A team that helps U.S. regulators look for cracks in the financial system has come out with its latest look at what could break next.
Analysts at the Office of Financial Research (OFR) have told Congress, in a new Financial Stability Assessment report, that the financial system as a whole looks pretty stable, and that capital levels at U.S. insurance companies appear to be strong.
U.S. life insurers have invested heavily in “collateralized loan obligations” (CLOs), or instruments backed by pools of loans, which sound as if they might be similar to the “collateralized debt obligations” (CDOs) that were often blamed for bringing on the 2007-2009 Great Recession.
CLOs are better than CDOs, the analysts argue, because the CLO issuers give more information about the loans backing the products, and the issuers have more tools they can use to manage risk.
The insurance section in the new report is shorter and more general than the insurance section released a year ago. Last year, for example, the OFR analysts included a section showing how new tax rules had affected insurers’ risk-based capital (RBC) ratios. RBC ratios give regulators a rough idea of how an insurer’s financial resources compare with the benefits it has promised to provide.
The OFR analysts do say that continued low interest rates are causing problems for insurers.
“In a low interest-rate environment, firms may put a greater share of their portfolios in higher-yielding and riskier investment,” the OFR analysts write. “This change in asset allocation can increase the risk that resides in these companies and, hence, their risk of disruption or distress.”
One challenge is that individual insurance companies have RBC ratios, but corporate groups that include insurance companies do not have group RBC ratios, the analysts write.
The analysts note that the National Association of Insurance Commissioners is testing a tool for assessessing insurance group capital levels.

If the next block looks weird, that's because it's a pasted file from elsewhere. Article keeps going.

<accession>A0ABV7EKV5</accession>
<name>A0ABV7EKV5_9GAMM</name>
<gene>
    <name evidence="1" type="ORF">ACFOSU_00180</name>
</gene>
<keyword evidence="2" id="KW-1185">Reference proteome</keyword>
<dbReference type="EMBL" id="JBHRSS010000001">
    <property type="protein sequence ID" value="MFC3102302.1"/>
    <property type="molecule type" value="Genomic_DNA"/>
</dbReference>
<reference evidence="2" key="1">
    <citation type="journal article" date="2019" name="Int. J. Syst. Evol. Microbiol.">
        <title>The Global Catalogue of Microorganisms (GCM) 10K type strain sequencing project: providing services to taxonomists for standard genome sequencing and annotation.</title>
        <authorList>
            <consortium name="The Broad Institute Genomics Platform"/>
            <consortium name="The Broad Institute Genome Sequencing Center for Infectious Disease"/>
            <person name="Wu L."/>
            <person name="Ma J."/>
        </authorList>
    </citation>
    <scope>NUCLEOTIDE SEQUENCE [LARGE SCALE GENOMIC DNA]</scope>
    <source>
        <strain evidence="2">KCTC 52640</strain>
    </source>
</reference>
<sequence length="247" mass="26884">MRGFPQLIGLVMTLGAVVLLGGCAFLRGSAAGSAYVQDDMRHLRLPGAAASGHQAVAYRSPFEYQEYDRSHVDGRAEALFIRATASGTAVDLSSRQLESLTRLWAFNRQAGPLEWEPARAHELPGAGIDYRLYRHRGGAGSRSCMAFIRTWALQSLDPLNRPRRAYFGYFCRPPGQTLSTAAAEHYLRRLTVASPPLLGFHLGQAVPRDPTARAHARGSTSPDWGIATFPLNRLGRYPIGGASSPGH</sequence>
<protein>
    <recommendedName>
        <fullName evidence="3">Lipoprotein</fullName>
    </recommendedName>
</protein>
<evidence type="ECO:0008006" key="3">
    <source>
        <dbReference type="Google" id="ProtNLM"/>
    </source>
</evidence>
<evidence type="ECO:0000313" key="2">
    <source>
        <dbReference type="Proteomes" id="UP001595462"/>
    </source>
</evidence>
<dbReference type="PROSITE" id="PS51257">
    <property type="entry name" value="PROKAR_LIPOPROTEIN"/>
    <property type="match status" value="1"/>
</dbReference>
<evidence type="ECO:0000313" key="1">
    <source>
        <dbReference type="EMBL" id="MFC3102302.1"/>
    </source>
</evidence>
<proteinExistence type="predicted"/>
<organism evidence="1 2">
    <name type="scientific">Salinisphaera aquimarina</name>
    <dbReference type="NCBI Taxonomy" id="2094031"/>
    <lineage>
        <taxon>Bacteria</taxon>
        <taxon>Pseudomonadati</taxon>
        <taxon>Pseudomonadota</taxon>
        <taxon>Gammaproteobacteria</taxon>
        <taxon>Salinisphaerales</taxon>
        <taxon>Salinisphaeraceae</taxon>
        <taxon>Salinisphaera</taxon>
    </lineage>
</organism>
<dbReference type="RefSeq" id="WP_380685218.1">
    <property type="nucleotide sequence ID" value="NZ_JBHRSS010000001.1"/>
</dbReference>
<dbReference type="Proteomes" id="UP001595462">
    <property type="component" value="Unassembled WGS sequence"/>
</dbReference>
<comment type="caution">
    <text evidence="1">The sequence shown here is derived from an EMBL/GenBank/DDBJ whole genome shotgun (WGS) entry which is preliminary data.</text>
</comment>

Some OFR stability reports include glossaries that define terms of interest to financial system risk watchers.
The OFR is an arm of the U.S. Treasury Department. The Treasury secretary chairs the Financial Stability Oversight Council (FSOC). FSOC is supposed to coordinate the efforts federal and state financial services regulators to protect the U.S. financial system. The OFR reports help FSOC and members of Congress understand problems that could, potentially, bring everything crashing down.
The OFR report glossaries may give some clues about what’s on the minds of OFR analysts and OFR report users.
In 2013, for example, OFR analysts defined “captive insurer” and “International Association of Insurance Supervisors” in a glossary, but not the “National Association of Insurance Commissioners.”
The OFR analysts added the NAIC to their glossary in 2015.
The analysts added more insurance-related terms in 2016. The insurance terms in the latest glossary appear to be similar to the terms in the 2016 glossary.
For a look at 7 insurance and insurance-related terms in the OFR analysts’ latest glossary, see the idea cards in the slideshow above. Wiggle your pointer over the first slide to make the control arrows show up.
Links to copies of Office of Financial Research financial stability reports are available here.
— Read Stability Council Keeps Right to Cry, ‘That Insurer Is Drowning!’, on ThinkAdvisor.